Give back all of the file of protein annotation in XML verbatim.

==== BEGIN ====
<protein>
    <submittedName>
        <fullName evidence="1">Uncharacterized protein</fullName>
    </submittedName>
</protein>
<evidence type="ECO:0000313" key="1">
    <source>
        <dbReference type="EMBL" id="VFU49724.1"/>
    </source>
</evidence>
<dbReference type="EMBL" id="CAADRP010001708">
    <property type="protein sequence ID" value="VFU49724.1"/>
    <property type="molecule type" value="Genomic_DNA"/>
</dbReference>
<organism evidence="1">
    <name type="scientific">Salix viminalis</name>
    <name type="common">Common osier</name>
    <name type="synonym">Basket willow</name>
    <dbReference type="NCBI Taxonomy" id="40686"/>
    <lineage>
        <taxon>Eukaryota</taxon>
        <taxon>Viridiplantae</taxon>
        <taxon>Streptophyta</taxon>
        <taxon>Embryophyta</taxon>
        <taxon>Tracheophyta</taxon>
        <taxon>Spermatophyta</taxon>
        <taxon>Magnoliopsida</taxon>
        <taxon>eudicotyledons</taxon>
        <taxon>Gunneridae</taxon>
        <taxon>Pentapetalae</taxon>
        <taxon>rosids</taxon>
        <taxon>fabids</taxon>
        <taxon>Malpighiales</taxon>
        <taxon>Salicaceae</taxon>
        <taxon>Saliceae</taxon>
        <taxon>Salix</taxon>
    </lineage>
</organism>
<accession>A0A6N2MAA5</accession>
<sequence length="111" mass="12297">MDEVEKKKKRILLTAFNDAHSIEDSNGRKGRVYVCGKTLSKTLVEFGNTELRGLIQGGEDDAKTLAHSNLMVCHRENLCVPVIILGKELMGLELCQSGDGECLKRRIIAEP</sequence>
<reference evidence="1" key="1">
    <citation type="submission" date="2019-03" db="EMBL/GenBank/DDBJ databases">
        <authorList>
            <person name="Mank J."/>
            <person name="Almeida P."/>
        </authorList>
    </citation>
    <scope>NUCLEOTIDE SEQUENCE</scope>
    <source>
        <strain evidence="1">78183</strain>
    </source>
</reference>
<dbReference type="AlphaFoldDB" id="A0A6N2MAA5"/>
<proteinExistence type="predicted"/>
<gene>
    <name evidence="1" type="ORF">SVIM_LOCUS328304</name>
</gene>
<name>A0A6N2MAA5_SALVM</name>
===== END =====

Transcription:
<protein>
    <submittedName>
        <fullName evidence="1">Uncharacterized protein</fullName>
    </submittedName>
</protein>
<evidence type="ECO:0000313" key="1">
    <source>
        <dbReference type="EMBL" id="VFU49724.1"/>
    </source>
</evidence>
<dbReference type="EMBL" id="CAADRP010001708">
    <property type="protein sequence ID" value="VFU49724.1"/>
    <property type="molecule type" value="Genomic_DNA"/>
</dbReference>
<organism evidence="1">
    <name type="scientific">Salix viminalis</name>
    <name type="common">Common osier</name>
    <name type="synonym">Basket willow</name>
    <dbReference type="NCBI Taxonomy" id="40686"/>
    <lineage>
        <taxon>Eukaryota</taxon>
        <taxon>Viridiplantae</taxon>
        <taxon>Streptophyta</taxon>
        <taxon>Embryophyta</taxon>
        <taxon>Tracheophyta</taxon>
        <taxon>Spermatophyta</taxon>
        <taxon>Magnoliopsida</taxon>
        <taxon>eudicotyledons</taxon>
        <taxon>Gunneridae</taxon>
        <taxon>Pentapetalae</taxon>
        <taxon>rosids</taxon>
        <taxon>fabids</taxon>
        <taxon>Malpighiales</taxon>
        <taxon>Salicaceae</taxon>
        <taxon>Saliceae</taxon>
        <taxon>Salix</taxon>
    </lineage>
</organism>
<accession>A0A6N2MAA5</accession>
<sequence length="111" mass="12297">MDEVEKKKKRILLTAFNDAHSIEDSNGRKGRVYVCGKTLSKTLVEFGNTELRGLIQGGEDDAKTLAHSNLMVCHRENLCVPVIILGKELMGLELCQSGDGECLKRRIIAEP</sequence>
<reference evidence="1" key="1">
    <citation type="submission" date="2019-03" db="EMBL/GenBank/DDBJ databases">
        <authorList>
            <person name="Mank J."/>
            <person name="Almeida P."/>
        </authorList>
    </citation>
    <scope>NUCLEOTIDE SEQUENCE</scope>
    <source>
        <strain evidence="1">78183</strain>
    </source>
</reference>
<dbReference type="AlphaFoldDB" id="A0A6N2MAA5"/>
<proteinExistence type="predicted"/>
<gene>
    <name evidence="1" type="ORF">SVIM_LOCUS328304</name>
</gene>
<name>A0A6N2MAA5_SALVM</name>